Factors predicting feral swine management preferences and willingness to pay

Harper, Erin E., author
Bright, Alan, advisor
Bernasek, Alexandra, committee member
Shwiff, Stephanie, committee member
Teel, Tara, committee member
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The population increase and spread of feral swine across the United States is of increasing concern to agricultural producers, land managers, and government. Feral swine cause extensive damage to property, carry several diseases, and are generalist that will eat anything. This study explores how aspects of the cognitive hierarchy and demographics influence management preferences and willingness to pay for management. Extension offices at Land-Grant Universities participated in a survey of limited resource farmers. The overall response rate for the offices that were able to provide such information was 46%. Statistical analysis revealed that a domination wildlife value orientation, negative attitudes toward feral swine, and income had an effect on respondents' support for all five management actions (hunting, hunting with the assistance of dogs, aerial sharpshooting, trapping and removing, and the use of poison) inquired about (p < .05). A mutualism wildlife value orientation and gender had an effect for two of the management actions (p < .05) and age had no effect on any actions. The amount farmers were willing pay for feral swine management on their lands was analyzed for two groups of farmers; those who had feral swine on their land and did not want them and those who did not have feral swine and wanted to continue to have none. Those with feral swine on their land were more willing to pay to manage feral swine. The amount farmers were willing to pay for both groups was influenced by gender, a negative attitude toward feral swine, and a domination wildlife value orientation. A mutualism wildlife value orientation also had an influence; however, income and age did not. As landowners and government agencies continue efforts to manage feral swine and mitigate the damages they cause the preferences of the landowners should be taken into account. The management actions chosen should reflect the actions supported by farmers in conjunction with cost considerations. If farmers are unwilling or unable to pay for management, then less costly yet also supported management strategies will need to be formulated.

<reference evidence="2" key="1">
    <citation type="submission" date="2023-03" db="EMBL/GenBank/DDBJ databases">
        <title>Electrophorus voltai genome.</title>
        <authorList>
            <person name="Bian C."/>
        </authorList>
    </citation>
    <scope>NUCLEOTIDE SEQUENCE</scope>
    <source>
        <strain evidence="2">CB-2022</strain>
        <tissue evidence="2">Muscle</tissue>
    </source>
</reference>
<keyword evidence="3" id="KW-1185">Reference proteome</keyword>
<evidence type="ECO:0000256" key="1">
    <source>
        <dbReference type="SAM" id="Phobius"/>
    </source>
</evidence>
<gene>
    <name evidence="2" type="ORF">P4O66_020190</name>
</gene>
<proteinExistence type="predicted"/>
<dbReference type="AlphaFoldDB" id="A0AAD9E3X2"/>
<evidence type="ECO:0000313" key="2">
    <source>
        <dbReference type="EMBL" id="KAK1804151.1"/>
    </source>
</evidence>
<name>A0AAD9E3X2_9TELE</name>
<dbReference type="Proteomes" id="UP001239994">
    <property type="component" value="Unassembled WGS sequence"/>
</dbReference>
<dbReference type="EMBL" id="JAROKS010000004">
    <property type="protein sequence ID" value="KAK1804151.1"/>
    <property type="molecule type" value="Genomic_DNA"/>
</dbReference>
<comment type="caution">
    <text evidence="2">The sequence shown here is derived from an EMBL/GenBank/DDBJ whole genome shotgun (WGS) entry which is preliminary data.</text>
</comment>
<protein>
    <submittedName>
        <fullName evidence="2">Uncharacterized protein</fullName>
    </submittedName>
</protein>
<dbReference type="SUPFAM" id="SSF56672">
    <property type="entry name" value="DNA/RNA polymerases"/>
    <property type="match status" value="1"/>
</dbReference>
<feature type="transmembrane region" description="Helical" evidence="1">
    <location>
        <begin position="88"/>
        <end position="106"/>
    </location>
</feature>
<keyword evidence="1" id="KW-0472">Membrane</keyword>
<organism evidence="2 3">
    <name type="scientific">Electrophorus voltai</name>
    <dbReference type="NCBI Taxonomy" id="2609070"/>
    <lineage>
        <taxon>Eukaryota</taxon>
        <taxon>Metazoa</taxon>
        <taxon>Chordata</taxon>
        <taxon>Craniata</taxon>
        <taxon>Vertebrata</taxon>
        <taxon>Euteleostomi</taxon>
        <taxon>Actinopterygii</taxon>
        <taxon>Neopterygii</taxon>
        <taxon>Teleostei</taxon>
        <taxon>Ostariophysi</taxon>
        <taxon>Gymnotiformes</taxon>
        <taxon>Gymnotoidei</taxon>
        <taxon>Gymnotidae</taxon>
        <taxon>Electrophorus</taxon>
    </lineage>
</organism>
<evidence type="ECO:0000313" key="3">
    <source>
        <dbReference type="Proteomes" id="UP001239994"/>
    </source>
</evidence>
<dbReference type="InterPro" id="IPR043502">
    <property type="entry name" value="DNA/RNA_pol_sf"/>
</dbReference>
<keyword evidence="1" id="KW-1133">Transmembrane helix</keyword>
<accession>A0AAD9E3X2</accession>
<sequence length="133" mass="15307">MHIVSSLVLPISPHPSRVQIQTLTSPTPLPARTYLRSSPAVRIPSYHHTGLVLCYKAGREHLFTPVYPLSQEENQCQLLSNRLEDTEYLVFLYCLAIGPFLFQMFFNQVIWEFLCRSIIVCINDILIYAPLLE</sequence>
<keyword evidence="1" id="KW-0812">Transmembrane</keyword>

2016 Fall.
Includes bibliographical references.
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